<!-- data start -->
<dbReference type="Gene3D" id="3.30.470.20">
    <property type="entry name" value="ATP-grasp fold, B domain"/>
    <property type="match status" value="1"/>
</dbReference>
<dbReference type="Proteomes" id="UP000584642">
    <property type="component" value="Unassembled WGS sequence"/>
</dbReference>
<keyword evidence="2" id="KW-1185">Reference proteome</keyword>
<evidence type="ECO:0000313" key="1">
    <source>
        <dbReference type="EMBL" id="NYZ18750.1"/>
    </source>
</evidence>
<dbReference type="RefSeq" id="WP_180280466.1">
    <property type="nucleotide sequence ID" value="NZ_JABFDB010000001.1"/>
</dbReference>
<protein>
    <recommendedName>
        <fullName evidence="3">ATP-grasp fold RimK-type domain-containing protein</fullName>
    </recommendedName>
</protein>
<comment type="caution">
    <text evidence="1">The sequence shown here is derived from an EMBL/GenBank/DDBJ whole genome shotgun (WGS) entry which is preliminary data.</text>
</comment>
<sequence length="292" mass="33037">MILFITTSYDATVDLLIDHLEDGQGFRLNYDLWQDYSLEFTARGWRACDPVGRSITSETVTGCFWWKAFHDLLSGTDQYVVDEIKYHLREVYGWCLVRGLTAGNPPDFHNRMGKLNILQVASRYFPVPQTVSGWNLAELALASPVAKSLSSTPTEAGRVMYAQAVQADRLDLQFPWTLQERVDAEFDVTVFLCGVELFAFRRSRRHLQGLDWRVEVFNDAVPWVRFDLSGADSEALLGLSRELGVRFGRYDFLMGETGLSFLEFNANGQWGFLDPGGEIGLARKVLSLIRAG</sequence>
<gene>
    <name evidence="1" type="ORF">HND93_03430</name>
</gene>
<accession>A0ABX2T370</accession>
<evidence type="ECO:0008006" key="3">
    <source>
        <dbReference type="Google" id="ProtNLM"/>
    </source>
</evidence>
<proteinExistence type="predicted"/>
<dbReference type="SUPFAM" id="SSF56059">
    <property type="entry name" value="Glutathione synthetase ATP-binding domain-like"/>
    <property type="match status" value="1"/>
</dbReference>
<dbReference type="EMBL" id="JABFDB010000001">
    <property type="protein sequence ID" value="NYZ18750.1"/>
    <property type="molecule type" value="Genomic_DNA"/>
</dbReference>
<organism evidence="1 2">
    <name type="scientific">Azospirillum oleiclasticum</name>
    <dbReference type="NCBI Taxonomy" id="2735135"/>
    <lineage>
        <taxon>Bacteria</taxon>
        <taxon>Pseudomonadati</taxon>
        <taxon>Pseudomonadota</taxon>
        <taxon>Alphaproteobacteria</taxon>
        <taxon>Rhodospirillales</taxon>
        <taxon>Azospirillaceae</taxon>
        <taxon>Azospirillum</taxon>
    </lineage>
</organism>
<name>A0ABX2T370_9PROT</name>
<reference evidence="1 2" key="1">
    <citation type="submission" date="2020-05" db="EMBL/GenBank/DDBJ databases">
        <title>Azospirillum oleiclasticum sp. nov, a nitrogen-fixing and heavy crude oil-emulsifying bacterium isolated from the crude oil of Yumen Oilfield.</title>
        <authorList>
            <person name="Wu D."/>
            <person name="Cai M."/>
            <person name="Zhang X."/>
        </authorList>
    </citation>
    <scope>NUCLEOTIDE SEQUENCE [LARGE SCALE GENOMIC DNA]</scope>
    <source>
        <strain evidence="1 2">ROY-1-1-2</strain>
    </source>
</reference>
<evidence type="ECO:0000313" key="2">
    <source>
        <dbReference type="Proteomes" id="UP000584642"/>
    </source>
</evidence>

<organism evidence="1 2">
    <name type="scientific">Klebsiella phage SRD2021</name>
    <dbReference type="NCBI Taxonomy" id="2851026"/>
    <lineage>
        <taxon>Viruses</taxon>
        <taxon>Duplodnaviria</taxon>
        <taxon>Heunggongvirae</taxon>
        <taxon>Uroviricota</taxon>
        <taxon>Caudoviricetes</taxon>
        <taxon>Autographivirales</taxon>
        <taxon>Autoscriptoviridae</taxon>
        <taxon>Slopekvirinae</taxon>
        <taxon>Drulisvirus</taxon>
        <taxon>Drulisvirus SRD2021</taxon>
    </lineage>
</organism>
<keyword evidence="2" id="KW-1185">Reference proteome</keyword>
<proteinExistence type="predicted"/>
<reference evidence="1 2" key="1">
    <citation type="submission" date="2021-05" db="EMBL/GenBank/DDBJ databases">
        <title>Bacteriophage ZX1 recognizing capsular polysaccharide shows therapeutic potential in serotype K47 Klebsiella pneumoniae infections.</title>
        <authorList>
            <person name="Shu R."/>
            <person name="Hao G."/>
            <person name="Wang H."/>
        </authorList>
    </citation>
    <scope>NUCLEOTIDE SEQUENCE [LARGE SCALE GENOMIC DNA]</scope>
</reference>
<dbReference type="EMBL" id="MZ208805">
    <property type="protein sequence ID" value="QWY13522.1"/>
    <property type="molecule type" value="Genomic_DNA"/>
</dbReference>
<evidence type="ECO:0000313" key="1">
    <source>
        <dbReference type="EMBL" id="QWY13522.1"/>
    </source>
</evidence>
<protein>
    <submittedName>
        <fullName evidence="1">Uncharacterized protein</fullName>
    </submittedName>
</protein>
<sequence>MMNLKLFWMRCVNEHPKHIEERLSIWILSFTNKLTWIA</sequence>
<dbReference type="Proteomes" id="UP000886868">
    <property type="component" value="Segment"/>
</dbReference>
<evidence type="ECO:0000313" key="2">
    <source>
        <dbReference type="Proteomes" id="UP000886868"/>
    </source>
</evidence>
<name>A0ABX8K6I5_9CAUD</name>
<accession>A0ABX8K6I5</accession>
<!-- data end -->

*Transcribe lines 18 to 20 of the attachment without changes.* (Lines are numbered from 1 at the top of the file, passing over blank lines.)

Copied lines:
    <recommendedName>
        <fullName evidence="3">ATP-grasp fold RimK-type domain-containing protein</fullName>
    </recommendedName>